Study Reveals Social Butterflies May Have Greater Cognitive Health

Humans are wired for socializing, and it turns out that connecting with others is good for your health. The Mayo Clinic reports that being part of a community is positive, improving our sense of well-being and happiness. Being around others also prevents loneliness, which can lead to depression. Even socializing via technology has benefits. 

Researchers have found that being social also helps our mental state by improving our memory and cognitive skills. Psychology Today reports the findings of a 2020 study using brain scans of 293 "community-dwelling" people with an average age of 83 and who actively participated in social engagements, such as attending classes or events or socializing with neighbors, friends, or family. In participants who had more levels of social engagement, the scans showed greater amounts of gray matter in areas of the brain associated with dementia. From these results, researchers believe social engagement is critical to cognitive health. Now, new research provides more evidence highlighting the importance of being socially active later in life.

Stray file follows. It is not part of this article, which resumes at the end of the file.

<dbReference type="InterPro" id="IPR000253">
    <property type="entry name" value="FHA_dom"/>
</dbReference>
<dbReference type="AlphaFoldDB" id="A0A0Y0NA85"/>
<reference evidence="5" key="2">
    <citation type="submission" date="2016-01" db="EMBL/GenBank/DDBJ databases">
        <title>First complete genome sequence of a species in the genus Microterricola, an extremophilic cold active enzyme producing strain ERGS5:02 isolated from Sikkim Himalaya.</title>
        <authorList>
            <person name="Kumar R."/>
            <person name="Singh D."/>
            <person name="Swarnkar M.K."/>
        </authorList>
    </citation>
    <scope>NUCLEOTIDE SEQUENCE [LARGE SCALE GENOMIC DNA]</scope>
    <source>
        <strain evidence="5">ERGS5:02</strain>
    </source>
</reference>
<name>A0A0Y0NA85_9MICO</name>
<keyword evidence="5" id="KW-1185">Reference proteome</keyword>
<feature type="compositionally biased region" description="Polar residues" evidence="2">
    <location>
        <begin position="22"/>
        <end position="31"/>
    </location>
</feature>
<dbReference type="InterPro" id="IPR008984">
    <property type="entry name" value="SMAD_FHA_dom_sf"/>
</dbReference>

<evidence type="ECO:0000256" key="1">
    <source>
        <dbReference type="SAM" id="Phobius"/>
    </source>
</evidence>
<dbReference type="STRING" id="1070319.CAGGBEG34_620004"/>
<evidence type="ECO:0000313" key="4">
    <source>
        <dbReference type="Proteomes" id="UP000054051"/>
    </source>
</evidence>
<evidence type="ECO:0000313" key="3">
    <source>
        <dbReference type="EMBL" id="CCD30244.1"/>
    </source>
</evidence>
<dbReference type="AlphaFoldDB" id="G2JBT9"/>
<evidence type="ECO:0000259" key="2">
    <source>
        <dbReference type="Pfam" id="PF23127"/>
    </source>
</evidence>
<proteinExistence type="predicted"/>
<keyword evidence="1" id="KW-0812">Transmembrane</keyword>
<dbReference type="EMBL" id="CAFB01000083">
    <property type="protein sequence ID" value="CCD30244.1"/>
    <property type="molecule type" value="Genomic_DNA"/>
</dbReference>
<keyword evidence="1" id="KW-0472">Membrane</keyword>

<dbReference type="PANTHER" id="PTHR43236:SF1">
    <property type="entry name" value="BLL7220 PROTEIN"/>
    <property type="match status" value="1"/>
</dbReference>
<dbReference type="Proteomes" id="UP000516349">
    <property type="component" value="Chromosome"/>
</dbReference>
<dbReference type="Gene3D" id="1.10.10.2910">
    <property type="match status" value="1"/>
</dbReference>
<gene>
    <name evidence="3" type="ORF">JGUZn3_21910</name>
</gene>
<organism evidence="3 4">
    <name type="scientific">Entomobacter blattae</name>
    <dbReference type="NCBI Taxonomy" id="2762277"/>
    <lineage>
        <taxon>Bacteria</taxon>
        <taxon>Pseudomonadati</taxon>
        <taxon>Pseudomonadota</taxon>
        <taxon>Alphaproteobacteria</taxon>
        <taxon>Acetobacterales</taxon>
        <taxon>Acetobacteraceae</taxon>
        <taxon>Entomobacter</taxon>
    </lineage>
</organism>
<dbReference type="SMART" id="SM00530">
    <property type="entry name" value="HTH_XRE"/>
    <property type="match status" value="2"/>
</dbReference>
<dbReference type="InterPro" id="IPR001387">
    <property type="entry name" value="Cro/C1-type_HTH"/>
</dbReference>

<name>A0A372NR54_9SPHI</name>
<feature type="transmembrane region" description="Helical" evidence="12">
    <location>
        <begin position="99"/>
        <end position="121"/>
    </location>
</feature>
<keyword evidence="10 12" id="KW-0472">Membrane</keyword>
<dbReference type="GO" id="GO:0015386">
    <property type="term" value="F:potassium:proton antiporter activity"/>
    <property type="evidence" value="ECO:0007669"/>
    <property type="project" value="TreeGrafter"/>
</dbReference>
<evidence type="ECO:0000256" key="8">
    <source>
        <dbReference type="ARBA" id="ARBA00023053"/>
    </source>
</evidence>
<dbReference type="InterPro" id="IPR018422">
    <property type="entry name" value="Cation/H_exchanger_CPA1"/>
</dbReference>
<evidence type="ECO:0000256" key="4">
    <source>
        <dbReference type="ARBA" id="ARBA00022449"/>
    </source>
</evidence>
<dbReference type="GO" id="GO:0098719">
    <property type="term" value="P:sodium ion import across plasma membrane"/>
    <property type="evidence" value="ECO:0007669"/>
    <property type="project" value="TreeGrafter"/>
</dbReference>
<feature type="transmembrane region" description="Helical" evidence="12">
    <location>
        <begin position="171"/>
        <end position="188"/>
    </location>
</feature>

Social interaction may protect people with pre-dementia

The latest study was conducted by the Montreal Cognitive Assessment, which gathered information from 2,192 people in the U.S. who were middle-aged and older, covering a span of five years, according to Medical News Today. In addition to looking at social activities, researchers examined lifestyle factors such as physical activity, smoking history, and alcohol consumption. Other factors like sex, age, and income were control variables. What they found was that social interaction seemed to improve brain health in people who showed signs of mild cognitive impairment (MCI).

More research is needed to explore the link between MCI and social interaction. However, Dr. Maryam Afzal, Ph.D., research associate at the University of Bristol, told Medical News Today that being social requires using "complex neuron pathways," adding that "remembering names and events linked to each person you interact with could be exercising the brain. You need to use it or lose it!"